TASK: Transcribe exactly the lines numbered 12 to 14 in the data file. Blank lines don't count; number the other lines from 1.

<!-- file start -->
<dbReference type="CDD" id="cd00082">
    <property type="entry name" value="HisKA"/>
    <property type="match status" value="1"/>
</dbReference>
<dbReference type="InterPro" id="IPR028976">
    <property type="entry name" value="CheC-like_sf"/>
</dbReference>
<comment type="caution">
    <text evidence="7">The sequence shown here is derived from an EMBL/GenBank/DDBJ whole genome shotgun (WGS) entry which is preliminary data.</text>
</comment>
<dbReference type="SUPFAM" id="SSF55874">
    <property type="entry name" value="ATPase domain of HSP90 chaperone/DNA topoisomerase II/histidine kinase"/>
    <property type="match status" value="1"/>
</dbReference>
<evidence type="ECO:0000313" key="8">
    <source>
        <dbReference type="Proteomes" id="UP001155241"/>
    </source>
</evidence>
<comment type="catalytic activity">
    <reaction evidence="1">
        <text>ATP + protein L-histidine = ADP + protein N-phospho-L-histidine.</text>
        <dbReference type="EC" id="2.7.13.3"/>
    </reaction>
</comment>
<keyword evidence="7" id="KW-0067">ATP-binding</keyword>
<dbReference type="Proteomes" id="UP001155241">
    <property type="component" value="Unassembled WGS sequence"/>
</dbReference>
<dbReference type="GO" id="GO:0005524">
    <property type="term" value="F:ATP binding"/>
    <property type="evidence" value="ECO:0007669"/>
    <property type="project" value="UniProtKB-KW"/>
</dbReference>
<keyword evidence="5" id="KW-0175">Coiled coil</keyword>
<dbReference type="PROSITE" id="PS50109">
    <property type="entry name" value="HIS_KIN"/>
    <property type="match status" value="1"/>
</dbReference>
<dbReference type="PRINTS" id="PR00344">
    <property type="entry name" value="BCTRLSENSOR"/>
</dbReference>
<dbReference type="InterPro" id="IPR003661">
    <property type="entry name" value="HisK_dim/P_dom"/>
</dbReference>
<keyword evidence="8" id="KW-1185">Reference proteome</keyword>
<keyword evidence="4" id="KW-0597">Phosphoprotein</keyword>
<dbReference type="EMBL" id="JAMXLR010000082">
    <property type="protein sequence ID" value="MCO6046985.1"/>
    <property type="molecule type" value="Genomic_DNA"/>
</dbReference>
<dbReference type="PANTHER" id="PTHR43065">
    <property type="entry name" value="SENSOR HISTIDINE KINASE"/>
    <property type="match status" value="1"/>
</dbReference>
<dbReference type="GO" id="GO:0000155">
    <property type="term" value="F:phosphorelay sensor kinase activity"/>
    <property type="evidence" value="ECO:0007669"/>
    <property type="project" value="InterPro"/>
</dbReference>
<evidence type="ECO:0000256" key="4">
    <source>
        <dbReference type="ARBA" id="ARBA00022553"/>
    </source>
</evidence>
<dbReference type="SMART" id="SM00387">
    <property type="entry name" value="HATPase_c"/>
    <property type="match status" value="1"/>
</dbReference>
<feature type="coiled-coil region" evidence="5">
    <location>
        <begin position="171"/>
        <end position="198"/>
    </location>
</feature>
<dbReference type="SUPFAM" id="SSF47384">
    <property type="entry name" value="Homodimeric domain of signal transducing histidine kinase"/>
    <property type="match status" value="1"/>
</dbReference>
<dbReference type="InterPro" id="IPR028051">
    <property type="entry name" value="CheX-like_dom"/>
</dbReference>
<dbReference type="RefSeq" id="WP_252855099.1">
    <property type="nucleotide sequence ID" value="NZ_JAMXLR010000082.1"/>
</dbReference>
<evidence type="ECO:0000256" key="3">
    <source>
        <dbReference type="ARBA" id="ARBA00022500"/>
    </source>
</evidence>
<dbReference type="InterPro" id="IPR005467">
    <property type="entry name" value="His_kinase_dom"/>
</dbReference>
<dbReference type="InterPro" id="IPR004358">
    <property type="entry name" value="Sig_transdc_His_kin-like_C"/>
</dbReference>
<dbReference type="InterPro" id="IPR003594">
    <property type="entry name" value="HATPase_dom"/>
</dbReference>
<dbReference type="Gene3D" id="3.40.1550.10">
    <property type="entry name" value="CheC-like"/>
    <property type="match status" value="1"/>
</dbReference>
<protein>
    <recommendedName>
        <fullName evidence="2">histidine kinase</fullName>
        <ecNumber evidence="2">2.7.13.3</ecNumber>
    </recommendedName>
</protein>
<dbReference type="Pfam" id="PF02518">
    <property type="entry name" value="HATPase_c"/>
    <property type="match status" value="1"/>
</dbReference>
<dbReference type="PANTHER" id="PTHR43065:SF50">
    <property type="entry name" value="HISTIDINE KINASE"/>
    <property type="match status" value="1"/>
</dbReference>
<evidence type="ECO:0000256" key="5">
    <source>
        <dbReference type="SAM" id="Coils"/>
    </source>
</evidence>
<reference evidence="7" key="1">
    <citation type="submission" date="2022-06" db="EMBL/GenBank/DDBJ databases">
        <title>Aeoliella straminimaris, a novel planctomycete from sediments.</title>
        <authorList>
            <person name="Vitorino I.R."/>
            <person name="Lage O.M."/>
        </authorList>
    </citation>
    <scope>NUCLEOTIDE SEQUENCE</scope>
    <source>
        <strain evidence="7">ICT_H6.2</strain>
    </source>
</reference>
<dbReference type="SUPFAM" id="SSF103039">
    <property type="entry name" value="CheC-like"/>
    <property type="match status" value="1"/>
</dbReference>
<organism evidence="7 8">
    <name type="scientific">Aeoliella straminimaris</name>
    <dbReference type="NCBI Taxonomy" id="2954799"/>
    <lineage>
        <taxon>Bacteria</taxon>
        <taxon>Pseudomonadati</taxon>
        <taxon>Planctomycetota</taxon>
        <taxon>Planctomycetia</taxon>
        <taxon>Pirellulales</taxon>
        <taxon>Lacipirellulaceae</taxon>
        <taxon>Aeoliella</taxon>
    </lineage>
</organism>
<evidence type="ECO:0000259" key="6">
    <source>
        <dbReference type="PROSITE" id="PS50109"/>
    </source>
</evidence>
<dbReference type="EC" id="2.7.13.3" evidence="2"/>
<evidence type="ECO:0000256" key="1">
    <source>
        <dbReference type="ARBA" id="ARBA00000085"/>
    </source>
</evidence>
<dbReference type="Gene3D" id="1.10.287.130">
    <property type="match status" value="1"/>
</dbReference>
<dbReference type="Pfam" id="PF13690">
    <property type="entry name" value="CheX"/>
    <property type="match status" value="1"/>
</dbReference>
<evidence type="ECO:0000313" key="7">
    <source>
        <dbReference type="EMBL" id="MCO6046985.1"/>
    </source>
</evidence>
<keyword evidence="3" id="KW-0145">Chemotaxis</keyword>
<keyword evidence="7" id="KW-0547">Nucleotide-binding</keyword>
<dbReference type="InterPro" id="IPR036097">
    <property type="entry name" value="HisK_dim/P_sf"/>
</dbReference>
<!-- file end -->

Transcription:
    <property type="entry name" value="ATPase domain of HSP90 chaperone/DNA topoisomerase II/histidine kinase"/>
    <property type="match status" value="1"/>
</dbReference>